WordPress is the most popular CMS on the web. In this blog post we introduce an authenticated arbitrary file deletion vulnerability (CVE-2018-20714) in the WordPress core that can lead to attackers executing arbitrary code. The vulnerability was reported 7 months ago to the WordPress security team but still remains unpatched.
According to w3tech, WordPress is used by approximately 30% of all websites. This wide adoption makes it an interesting target for cyber criminals. At the time of writing no patch preventing the vulnerability described in this post is available. Any WordPress version, including the current 4.9.6 version, is susceptible to the vulnerability described in this blogpost.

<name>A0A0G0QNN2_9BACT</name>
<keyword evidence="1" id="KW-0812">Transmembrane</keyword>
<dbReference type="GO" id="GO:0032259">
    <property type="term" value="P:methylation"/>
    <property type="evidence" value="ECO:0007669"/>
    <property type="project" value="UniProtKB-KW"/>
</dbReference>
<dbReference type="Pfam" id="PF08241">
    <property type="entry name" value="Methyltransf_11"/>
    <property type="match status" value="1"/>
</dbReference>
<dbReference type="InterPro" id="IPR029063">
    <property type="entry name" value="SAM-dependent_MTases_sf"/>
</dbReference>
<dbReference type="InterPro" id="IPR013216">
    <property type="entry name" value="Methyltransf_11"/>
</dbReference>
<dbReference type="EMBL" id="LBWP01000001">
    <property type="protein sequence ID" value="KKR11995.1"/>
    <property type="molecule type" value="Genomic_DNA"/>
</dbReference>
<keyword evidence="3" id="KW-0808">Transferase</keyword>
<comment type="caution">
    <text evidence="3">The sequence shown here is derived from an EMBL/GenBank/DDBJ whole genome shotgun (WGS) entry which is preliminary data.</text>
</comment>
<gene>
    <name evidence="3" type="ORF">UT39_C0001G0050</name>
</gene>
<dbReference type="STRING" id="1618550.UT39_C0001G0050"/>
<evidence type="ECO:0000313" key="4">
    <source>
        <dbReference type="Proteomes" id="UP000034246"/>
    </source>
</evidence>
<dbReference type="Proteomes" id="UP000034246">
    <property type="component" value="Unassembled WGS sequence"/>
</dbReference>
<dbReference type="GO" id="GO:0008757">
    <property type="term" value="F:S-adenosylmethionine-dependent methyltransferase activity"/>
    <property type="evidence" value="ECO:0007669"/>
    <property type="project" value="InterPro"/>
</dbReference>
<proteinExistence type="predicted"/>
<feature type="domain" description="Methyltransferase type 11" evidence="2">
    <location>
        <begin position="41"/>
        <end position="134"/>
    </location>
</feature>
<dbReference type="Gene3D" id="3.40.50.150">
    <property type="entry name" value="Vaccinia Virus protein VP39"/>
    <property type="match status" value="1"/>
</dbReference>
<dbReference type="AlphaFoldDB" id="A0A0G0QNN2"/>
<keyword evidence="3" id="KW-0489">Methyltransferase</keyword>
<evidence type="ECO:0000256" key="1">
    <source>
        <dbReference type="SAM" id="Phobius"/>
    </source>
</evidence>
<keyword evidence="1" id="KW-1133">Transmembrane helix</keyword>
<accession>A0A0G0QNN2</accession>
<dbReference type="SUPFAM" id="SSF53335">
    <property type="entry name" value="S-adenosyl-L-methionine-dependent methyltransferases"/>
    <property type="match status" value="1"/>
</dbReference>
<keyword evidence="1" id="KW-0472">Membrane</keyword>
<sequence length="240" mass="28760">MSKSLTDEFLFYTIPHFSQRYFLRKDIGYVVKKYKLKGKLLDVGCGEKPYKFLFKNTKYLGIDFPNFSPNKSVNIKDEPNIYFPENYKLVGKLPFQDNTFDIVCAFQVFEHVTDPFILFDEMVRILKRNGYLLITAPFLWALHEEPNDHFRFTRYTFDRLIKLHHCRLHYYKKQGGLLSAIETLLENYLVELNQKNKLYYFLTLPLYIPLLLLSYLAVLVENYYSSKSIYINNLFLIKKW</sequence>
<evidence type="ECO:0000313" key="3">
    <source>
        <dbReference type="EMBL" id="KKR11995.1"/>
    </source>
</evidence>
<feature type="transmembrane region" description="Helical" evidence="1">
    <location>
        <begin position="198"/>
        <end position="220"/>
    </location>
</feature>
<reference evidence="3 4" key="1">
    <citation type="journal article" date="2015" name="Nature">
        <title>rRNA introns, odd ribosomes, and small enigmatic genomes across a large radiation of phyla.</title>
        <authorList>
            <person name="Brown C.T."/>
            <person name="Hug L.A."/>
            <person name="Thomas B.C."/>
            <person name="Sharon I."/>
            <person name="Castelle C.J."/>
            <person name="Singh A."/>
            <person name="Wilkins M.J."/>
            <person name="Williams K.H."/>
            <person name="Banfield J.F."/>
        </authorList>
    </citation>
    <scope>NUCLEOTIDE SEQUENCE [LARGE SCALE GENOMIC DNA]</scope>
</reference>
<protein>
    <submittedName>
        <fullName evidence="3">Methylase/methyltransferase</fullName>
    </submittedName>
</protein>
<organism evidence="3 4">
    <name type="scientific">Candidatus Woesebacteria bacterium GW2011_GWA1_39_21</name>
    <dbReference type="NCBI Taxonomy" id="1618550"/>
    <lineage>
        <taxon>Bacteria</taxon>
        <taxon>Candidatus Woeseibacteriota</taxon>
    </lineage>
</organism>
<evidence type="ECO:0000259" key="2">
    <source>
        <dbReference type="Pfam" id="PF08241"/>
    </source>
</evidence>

For exploiting the vulnerability discussed in the following an attacker would need to gain the privileges to edit and delete media files beforehand. Thus, the vulnerability can be used to escalate privileges attained through the takeover of an account with a role as low as Author, or through the exploitation of another vulnerability/misconfiguration.
Exploiting the vulnerability grants an attacker the capability to delete any file of the WordPress installation (+ any other file on the server on which the PHP process user has the proper permissions to delete). Besides the possibility of erasing the whole WordPress installation, which can have desastrous consequences if no current backup is available, an attacker can make use of the capability of arbitrary file deletion to circumvent some security measures and to execute arbitrary code on the webserver. More precisely, the following files can be deleted: